Tracking is a controversial and seemingly unavoidable part of using the internet today. For a long time, the majority of internet users were quite complacent when it came to their privacy. However, there is now a much greater awareness of the threats we face, and how easily we can mitigate them. As a result, lots of people are now making a point of only using internet browsers that come with some kind of anti-tracking measures in place or taking other steps to increase data safety.
It is easy enough for an internet browser to prevent websites from placing tracking cookies onto a device. However, those who are motivated to track people are becoming increasingly clever in how they go about it. The latest fad when it comes to the analyzing and tracking of internet users is browser or device fingerprinting.
What is Fingerprinting?
We are all familiar with the concept of fingerprints in the real world. They are the unique mark that we leave behind on everything that we touch. Internet fingerprinting follows similar principles.
Whenever you send a request to a website that request will be logged somewhere. Contained in among all the data in that request, including what you actually want the website to do, there is information about the device and the browser that sent the request. For example, the website will know your screen resolution to decide the size of the website that it should render for you. It will also know what type of browser and operating system you are using.
Trackers can then analyze this information, none of which is enough to identify you specifically to build up a profile of you as an anonymous individual. While there will obviously be a large number of people who are browsing the same websites through the same devices and the same browsers, there is also lots of data that makes each of those people unique, again without specifically identifying any of them.
By combining simple information like your browser user agent, your IP address, and the cookies that you are storing, it is actually surprisingly easy for someone to build up a profile of you. More importantly, where the same set of data is repeated elsewhere on the internet, trackers can be reasonably certain that each iteration of that same set of data is the same person.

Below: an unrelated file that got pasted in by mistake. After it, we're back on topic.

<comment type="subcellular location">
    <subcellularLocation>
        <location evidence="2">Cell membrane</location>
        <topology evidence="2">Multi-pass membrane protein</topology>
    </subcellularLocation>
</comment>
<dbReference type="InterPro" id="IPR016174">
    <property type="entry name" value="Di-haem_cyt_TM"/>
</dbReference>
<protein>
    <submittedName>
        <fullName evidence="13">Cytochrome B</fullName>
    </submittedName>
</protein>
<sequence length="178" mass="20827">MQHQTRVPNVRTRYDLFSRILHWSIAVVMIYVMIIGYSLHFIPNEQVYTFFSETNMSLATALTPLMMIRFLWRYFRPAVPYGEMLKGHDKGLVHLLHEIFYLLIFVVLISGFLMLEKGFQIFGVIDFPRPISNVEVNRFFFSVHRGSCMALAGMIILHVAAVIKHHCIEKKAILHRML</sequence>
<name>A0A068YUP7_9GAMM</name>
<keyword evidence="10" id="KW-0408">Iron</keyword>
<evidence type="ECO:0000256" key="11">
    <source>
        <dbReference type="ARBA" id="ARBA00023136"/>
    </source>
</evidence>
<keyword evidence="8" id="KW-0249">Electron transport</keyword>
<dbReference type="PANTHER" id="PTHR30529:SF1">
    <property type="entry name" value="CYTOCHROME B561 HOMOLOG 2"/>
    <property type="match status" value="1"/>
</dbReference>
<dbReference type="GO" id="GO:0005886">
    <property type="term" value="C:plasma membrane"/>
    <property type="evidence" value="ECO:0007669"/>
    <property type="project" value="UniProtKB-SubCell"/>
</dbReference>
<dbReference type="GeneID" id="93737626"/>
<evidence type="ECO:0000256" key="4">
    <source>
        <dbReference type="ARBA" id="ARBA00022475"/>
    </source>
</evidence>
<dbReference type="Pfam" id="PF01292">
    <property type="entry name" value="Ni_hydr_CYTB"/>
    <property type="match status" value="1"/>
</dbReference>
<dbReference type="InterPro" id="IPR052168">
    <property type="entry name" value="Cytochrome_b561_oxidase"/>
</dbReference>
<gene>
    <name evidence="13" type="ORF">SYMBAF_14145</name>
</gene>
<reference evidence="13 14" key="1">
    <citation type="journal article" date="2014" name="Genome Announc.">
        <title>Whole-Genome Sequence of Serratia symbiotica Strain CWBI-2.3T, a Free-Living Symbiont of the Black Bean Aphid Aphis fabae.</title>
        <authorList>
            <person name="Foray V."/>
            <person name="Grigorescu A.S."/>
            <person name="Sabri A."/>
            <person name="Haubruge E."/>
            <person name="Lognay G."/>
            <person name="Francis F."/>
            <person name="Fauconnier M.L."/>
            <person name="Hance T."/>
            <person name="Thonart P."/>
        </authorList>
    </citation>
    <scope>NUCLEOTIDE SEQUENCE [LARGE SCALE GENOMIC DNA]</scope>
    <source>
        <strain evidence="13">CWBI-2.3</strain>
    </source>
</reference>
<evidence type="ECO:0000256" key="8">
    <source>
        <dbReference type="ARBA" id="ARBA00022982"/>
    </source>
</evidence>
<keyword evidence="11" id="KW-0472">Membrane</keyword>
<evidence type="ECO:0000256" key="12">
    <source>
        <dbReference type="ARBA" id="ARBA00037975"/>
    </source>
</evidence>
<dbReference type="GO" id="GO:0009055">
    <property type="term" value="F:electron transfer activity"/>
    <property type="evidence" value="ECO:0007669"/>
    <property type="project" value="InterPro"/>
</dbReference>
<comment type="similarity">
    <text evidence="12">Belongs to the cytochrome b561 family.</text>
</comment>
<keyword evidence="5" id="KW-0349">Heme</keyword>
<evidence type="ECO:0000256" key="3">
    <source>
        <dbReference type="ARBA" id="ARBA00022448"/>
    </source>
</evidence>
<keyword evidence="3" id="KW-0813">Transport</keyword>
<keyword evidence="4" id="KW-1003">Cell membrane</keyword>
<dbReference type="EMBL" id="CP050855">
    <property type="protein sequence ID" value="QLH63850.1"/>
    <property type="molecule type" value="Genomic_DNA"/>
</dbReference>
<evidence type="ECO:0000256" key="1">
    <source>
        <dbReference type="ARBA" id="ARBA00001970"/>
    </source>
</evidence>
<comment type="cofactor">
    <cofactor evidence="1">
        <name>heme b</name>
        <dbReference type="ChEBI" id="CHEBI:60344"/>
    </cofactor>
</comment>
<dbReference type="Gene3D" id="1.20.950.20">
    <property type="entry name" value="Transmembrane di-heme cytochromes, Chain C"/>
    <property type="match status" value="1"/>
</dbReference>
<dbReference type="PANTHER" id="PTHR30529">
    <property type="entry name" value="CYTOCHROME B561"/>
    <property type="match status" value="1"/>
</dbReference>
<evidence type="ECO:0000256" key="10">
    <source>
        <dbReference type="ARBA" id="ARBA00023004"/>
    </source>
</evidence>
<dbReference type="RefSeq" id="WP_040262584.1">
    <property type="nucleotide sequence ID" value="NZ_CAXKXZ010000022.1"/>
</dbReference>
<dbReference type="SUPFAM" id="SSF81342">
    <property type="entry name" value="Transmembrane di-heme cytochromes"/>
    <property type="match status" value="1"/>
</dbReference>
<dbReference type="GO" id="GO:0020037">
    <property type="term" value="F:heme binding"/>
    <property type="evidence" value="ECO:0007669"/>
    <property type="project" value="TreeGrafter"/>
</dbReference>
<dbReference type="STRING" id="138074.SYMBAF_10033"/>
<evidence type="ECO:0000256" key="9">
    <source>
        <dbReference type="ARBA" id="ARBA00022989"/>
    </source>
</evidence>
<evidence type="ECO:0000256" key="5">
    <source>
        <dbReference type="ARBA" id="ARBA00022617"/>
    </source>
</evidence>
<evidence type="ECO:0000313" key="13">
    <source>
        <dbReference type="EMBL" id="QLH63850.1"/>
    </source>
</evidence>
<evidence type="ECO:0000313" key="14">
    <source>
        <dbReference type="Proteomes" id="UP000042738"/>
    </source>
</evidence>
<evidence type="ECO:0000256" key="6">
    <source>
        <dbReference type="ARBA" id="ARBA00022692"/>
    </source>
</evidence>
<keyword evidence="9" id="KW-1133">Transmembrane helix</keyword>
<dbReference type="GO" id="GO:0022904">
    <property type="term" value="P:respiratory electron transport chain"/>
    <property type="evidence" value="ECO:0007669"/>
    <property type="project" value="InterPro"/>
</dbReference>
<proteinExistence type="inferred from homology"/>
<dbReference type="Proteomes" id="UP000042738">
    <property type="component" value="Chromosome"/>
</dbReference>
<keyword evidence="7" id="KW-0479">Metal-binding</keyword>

What Can Marketers Learn?
As well as being able to spot your profile across the internet and, therefore, develop an idea of the kind of marketing you would be interested in, marketers are also interested in tracking you because even the seemingly insignificant information about your device can reveal a lot about you.
For example, if your user agent denotes an old phone and an outdated browser, that would generally imply that the user is not very tech-savvy or wealthy. Similarly, if your user agent shows that you are browsing from a brand-new iMac, that would imply that you might have the cash to spend.
Even your IP address can reveal information about your location, which can, in turn, tell marketers about your likely average earnings. If your ISP is different from your neighbors, and yours is notably cheaper than theirs, that information can be used as well. There is even an API that they can use to automatically find this information out for any given IP address.
Defending Against FIngerprinting
Another useful measure for minimizing fingerprinting is to avoid using a rare web browser. Any internet browser that gives off a very unique user agent is going to be very easy to fingerprint. You want to blend in with the rest of the crowd as much as possible and minimize the number of things that are unique about your device.
From a marketing perspective, it is easy to see the massive advantages of being able to track and identify individual users. The market does not need to know the specific identity of these users, they only need to know their psychological profile, and what sort of products and services they will be interested in. This has traditionally been done by tracking users across different websites and logging what they do. However, as people grow more aware of the pervasiveness of the tracking in their daily lives, many are reluctant to submit to it.
Fingerprinting is a technique that can be used even to profile those who have taken specific measures to prevent such profiling from taking place. There is also no way of a user giving informed consent for their data being used for fingerprinting. This presents ethical problems that marketers have little incentive to overcome.
Even without conventional tracking methods, smart marketers will be able to gain all the insights they need from the passive data that we share with the internet. Going forward, if you want to avoid being fingerprinted, you will need to take specific measures. For example, the developers of the FireFox browser have announced that FireFox will start blocking fingerprinting attempts in the near future.